Trees Have a New Year, Too
The grocery stores in Israel have been overflowing with dried fruits for the last couple of weeks, and many of the art projects in kindergartens throughout the country have centered on trees. That’s because Monday, January 17 coincides this year with the Jewish new year for trees, celebrated annually on Tu B’Shevat, the 15th day of the Hebrew month of Shevat.
Tu B’Shevat first appears in the Talmud, though it relates to several biblical commandments that govern when, according to Jewish religious law, the fruit of a tree can first be eaten and what kinds of tithes are necessary. Though the Temple where the first fruits were once brought is long gone, trees in Israel are still subject to tithing.
One of the main traditions on Tu B’Shevat in Israel is, no surprise here, to plant trees. Tree-planting events are held throughout the country by youth organizations and other groups, most prominently the Keren Kayemeth L’Israel-Jewish National Fund, which is well known for its forestation projects. This year Israel is observing the Shemita (sabbatical year), when it is biblically commanded to let the land lie fallow. This means there are no big tree-planting projects or programs, though many people will be found in parks enjoying trees that have been planted in previous years.
In the Jewish Diaspora, where fresh fruit from the Holy Land was not readily available, a Tu B’Shevat tradition of eating dried fruits developed. Ironically, this has been continued in Israel – often with dried figs, kiwis, pineapples, and other delicacies imported from abroad – despite the markets being full of locally grown fresh fruit. In recent years, the tradition of having a Tu B’Shevat seder, first instituted in the 16th century, has come back into vogue. The Tu B’Shevat seder, during which 10 different fruits and four cups of wine (yes, like the Passover seder) are eaten and drunk with the proper blessings, is practiced around the world with varying traditions. Most Tu B’Shevat seders or gatherings include the Seven Species with which, the Bible says, the land of Israel was blessed: figs, dates, olives, barley, grapes, wheat and pomegranates. It is also a tradition to eat carob for Tu B’Shevat. Almonds are also popular; they come from trees that begin to blossom at the beginning of the Hebrew month. Other holiday favorites include dried apricots, bananas, persimmons … you name it.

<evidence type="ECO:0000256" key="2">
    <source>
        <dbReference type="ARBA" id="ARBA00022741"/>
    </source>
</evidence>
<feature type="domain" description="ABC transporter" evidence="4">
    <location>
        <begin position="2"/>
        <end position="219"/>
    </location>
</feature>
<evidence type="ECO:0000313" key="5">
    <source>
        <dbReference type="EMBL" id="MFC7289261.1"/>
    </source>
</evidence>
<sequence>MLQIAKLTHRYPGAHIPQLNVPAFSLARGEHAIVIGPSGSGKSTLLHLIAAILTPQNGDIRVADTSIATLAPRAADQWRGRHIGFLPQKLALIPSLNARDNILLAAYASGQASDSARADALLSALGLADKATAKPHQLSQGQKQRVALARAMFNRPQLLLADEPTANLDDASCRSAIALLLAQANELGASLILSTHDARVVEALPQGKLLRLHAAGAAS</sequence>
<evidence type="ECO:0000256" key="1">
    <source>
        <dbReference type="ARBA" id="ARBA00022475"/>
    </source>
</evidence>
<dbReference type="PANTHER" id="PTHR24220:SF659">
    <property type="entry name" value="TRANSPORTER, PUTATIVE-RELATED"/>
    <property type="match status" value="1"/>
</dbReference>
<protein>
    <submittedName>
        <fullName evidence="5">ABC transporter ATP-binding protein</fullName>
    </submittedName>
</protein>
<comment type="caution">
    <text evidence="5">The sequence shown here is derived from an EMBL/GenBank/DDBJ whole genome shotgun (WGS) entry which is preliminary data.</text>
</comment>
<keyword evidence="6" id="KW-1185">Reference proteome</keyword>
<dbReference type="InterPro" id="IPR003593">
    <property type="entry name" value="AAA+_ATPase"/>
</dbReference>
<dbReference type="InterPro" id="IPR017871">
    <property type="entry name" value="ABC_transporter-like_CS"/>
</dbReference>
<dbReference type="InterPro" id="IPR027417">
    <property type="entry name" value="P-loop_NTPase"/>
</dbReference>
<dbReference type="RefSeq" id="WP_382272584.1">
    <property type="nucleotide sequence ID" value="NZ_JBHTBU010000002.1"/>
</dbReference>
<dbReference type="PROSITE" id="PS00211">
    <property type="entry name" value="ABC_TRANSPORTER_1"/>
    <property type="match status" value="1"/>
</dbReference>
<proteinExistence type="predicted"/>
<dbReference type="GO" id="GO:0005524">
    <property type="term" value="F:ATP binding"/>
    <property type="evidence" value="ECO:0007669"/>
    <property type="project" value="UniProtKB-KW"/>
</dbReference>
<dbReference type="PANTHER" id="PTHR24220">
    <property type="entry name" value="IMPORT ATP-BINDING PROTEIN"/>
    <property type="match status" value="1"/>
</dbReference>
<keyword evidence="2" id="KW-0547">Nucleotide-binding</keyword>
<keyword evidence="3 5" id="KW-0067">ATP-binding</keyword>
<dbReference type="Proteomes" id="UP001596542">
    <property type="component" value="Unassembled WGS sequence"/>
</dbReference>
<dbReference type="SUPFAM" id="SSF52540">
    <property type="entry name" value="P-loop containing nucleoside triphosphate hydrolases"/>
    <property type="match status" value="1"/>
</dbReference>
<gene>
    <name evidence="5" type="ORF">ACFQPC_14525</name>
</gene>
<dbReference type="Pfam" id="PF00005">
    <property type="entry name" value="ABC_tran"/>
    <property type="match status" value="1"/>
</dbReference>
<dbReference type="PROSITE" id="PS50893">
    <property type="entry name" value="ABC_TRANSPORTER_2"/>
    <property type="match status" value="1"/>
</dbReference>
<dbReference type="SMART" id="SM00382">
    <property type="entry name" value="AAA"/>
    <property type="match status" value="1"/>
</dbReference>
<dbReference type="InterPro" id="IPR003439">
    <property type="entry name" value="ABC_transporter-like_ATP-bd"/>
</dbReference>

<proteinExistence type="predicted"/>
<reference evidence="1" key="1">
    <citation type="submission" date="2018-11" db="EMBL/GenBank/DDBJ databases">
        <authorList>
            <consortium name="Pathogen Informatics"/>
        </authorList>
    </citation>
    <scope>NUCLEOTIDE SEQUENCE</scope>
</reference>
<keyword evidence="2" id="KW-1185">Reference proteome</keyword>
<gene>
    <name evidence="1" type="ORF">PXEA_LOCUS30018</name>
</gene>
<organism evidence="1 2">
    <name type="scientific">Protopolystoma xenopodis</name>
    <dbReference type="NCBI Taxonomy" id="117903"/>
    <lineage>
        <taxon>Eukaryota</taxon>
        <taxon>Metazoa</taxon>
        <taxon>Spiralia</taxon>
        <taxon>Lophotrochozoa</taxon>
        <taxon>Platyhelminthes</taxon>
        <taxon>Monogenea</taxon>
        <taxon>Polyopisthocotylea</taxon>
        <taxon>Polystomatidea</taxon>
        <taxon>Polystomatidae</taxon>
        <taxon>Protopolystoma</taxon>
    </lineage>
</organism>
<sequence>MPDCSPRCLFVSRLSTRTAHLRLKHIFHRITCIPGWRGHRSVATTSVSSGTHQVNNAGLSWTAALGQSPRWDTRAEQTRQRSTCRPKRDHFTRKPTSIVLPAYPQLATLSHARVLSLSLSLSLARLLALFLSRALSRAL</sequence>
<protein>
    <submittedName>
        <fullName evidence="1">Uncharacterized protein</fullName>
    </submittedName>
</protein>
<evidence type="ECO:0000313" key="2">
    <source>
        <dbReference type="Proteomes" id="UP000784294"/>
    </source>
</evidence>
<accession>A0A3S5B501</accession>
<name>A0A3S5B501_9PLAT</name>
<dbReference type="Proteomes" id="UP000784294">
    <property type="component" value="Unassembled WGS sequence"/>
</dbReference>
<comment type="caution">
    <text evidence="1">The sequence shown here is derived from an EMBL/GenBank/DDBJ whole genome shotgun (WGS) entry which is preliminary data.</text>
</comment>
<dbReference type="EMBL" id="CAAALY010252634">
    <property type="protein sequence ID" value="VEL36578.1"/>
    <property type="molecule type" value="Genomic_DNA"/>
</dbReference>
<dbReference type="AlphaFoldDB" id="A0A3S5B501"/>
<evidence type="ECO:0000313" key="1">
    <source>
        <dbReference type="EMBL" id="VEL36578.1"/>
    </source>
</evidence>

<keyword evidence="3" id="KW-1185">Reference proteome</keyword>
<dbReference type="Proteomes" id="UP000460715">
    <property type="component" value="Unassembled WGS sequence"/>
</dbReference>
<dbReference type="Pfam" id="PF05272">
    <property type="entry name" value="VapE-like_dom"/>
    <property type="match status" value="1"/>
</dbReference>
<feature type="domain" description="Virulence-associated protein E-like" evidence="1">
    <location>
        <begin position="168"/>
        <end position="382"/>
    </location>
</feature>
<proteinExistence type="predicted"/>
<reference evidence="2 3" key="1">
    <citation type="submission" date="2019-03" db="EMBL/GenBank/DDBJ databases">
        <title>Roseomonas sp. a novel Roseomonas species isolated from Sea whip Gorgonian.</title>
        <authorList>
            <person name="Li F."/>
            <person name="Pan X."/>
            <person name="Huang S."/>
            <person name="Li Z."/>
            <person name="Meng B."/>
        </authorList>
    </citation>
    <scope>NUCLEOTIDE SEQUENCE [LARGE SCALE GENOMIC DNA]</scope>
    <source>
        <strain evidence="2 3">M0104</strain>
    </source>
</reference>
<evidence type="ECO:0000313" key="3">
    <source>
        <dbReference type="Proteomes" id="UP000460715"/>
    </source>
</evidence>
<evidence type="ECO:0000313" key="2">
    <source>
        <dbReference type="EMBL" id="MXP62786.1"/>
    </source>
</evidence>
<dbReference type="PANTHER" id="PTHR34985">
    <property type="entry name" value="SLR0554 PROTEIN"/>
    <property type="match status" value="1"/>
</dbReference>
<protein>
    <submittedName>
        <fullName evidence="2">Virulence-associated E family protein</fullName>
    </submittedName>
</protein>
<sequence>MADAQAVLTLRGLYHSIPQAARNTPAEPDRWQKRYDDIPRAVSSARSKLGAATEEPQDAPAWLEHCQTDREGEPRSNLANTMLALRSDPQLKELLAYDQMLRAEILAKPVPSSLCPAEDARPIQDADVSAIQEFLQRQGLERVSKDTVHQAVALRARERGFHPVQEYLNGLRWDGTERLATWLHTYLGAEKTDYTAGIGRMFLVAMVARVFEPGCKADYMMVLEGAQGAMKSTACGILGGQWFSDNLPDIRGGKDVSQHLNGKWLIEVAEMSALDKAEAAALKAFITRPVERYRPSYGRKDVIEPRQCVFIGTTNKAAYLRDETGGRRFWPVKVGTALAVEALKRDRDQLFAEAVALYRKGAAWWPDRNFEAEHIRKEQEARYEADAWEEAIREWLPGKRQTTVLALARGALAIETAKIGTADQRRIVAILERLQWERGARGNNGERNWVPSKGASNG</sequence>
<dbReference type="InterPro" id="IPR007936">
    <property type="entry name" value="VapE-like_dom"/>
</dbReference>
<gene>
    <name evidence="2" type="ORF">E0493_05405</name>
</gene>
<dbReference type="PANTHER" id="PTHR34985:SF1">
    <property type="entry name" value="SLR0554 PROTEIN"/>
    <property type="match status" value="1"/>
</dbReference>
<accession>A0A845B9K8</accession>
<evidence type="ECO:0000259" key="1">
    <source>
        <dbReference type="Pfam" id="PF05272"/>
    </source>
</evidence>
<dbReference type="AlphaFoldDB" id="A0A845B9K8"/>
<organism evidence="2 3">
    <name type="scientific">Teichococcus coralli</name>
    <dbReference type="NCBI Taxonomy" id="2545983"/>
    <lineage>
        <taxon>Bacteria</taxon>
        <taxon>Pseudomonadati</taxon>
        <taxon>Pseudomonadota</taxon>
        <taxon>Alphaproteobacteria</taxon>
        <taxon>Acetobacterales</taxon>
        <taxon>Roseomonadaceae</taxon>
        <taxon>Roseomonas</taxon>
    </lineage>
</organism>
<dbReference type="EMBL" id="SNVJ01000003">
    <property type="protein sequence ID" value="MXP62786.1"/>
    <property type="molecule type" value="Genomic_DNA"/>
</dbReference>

In recent years, Tu B’Shevat has evolved into a day of environmental awareness and is marked with discussions and projects focusing on nature, conservation, sustainability, and ecology.
Israel’s Transportation Minister Merav Michaeli picked up on this theme in a Tu B’Shevat message released by her office on Monday:
“Trees and nature are here for us, and we must be there for them. In an office like the Ministry of Transport, which deals with huge infrastructures, there is huge potential for harming nature. We are aware of that and do everything we can to prevent it. When I took office, I instructed all our construction companies to ensure all infrastructure works include planting trees and you will be glad to know that they have really become experts in the field.
“For each project we undertake, environmental considerations are part of the planning. We are moving incrementally to electric, green transportation instead of diesel and its pollution, we are protecting open spaces by canceling the plan to build an airport in the Jezreel Valley, and there is much more we are doing to take care of our natural surroundings and our trees. This is what real Zionism looks like.”
Meanwhile, Tu B’Shevat was marked in the United Arab Emirates on Sunday with special tree-planting events, held in conjunction with KKL-JNF, that also marked the first anniversary of the establishment of the Jewish Educational Campus in Dubai, i24 News reported. The event comes more than a year after Israel and the UAE signed the Abraham Accords, normalizing relations between the two countries.
“In this Tu B’Shevat, we don’t only plant trees but also seeds of peace!” the Israeli Consulate in Dubai tweeted.